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Christy Castleman, a pretty, young novelist, has made a name for herself writing books about mystery and intrigue. The Sassy Snowbirds, a group of lively ladies, spread fun, friendship, and good deeds around the seaside town of Summer Breeze. Everyone is content in their cozy world--until a message is found in a small Victorian glass bottle half buried in the sand.
"Call the police. Someone is trying to kill me."
Believing the note to have been written by a missing realtor, the Sassy Snowbirds jump into the mystery with Christy. Using her research and know-how as a novelist, the young woman and her unflappable friends succeed where a team of forensic experts stall. But solving real life crimes is much more dangerous than writing them, and Christy must fight for her life when she uncovers a shocking truth and a real murderer.
A contemporary Southern cozy mystery with a touch of romance, When the Sandpiper Calls is a fast-paced and inspirational look at life choices, consequences, second chances, and deepening faith.
About the Author
From the Trade Paperback edition.
Read an Excerpt
When the Sandpiper Calls
By Peggy Darty
Random HousePeggy Darty
All right reserved.
Monday, February 16, 2004
Hellooo, Mystery Lady!"
Christy had just stepped out of her car onto the concrete parking lot of Frank's Steak and Seafood Restaurant. Hoisting tote bag and purse, she turned with a smile, knowing who owned that voice.
"Hey, Bonnie. It's good to see you."
Bonnie Taylor sat behind the wheel of her l990 baby blue Cadillac, her dark face framed by the open window. Beneath the window, How Sweet It Is swirled in red cursive across the door.
"Wait a minute, honey." The long blue car floated past and turned into the parking spot in front of the No Parking sign.
The door flew open, and Bonnie unfolded from the car, a huge red purse swinging from her arm. It always amazed Christy that a woman almost six feet tall and well over two hundred pounds could move with such grace A feathered red hat and purple pantsuit announced her attendance at the Red Hat luncheon with her chapter, Sassy Snowbirds of Summer Breeze.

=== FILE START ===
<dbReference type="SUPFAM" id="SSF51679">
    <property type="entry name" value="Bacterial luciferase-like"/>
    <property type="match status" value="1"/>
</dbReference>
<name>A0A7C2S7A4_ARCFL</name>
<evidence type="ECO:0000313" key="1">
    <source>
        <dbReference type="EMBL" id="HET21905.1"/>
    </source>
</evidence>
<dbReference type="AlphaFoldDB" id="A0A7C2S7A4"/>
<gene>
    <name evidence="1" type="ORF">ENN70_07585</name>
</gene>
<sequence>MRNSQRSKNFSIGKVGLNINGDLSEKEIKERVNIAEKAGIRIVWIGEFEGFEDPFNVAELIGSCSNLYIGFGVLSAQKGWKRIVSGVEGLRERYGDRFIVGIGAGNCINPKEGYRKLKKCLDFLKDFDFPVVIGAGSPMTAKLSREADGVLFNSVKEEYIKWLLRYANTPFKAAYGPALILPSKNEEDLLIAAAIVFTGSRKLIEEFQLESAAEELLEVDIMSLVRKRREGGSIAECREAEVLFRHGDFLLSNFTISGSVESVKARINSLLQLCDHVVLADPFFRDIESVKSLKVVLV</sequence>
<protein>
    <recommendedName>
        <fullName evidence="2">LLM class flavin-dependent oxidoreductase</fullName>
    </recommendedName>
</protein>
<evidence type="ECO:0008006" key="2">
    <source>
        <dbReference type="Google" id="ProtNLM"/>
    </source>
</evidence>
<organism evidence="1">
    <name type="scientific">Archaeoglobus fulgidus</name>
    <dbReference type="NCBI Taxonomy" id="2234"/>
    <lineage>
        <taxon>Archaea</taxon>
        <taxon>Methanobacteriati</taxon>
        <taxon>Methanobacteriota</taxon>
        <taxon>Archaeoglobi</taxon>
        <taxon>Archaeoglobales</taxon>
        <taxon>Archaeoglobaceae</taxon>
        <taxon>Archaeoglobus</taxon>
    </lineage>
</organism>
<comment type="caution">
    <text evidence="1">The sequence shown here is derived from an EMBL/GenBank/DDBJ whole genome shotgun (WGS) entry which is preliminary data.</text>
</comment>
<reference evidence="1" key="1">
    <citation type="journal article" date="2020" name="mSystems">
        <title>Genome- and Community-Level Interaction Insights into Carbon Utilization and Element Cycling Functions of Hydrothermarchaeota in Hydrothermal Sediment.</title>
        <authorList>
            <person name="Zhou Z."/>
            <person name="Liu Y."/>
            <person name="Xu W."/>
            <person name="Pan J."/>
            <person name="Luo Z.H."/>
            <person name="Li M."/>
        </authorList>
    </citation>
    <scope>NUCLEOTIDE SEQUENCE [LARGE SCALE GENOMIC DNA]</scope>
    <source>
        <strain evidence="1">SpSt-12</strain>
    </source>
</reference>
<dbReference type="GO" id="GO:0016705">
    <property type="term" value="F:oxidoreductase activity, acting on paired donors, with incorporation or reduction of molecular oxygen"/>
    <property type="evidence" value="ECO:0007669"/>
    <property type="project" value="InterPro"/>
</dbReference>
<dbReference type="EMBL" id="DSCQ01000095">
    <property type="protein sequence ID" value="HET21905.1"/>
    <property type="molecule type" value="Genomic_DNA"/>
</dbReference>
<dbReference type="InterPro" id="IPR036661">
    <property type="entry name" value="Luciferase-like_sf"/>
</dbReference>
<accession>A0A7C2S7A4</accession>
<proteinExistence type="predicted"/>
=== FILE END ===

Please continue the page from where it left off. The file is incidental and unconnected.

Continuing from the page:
The chapter had originated with a group of ladies from Canada and the northeast who wintered in the Florida Panhandle, bringing news of the Red Hat Society from their hometowns. Their red hats had captured the attention of locals, and as a result, the ladies of Summer Breeze had joined Sassy Snowbirds in spreading fun, friendship, and good deeds.
Christy reached up to give Bonnie a hug, inhaling cinnamon and cloves. It was fun to hug Bonnie because she always smelled of spices from her famous pie kitchen. "Bonnie, I assume you saw the No Parking sign."
"Yeah, but my knees are hurting today, so I take special privileges." Her lips spread in a wide, wicked grin. "I'm big. I'm black. And I'm a woman. Frank's afraid I'll yell discrimination. Or he's just afraid of me, period."
Christy laughed. "I don't think Frank's afraid of anything."
"Heard you were our guest speaker, so I made a special effort to be here. But hold on a minute." Bonnie's hand shot into the huge purse and whipped out a compact, popped it open, and held it in front of Christy.
Christy faced her reflection and winced. Her mascara was
smudged, leaving a glob beneath her left eye.
"Here." Bonnie handed her a Kleenex.
"Thanks." Christy scrubbed the smear, leaving a red mark instead. She blinked, peered into the mirror, and surveyed her reflection with a critical eye. Her blue eyes seemed too big for her oval face, and her lips looked too thin. Well, not thin exactly. Just not full enough. And the pink gloss felt sticky on her lips. Nerves- she just had a case of nerves.
Which was why she had lost a page from her carefully typed speech.
She smoothed her brown hair, a layered cut that twirled around her face and waved to her neckline. Sun streaks were natural, but those who hadn't known her long thought she paid a hairstylist for the look she took for granted.
Otherwise she appeared normal. But she didn't feel normal. She hated making speeches.
She sighed, thinking it wouldn't be the first time she'd had to wing it. She looked up at Bonnie. "Better?"
Bonnie grinned. "Now you look terrific."
"You should see me when I crawl out of bed. I worked hard for this." She waved a hand from her face down the straight, pink linen dress.
"You'd look good in a straw hat and overalls, but listen..."
Bonnie paused, glancing around. "This may not be the best day for your speech."
Christy stuffed the Kleenex in her purse and surveyed the crowded parking lot. "Why is that?"
"Some of us are upset with Marty. You know Marty McAllister, the Realtor?" "Sure. I bought my house from her. What's up?" "Marty volunteered to find us a small office where we could plan our get-togethers and such. She invited us to her house for dinner last night. Couple of the girls canceled other plans, and I made pies. The house was dark, the doors locked. She didn't even leave us a note. Instead of Marty, we were greeted by her big dog, overfed and overfriendly. He knocked me down and gobbled up the lemon pies before we could stop him."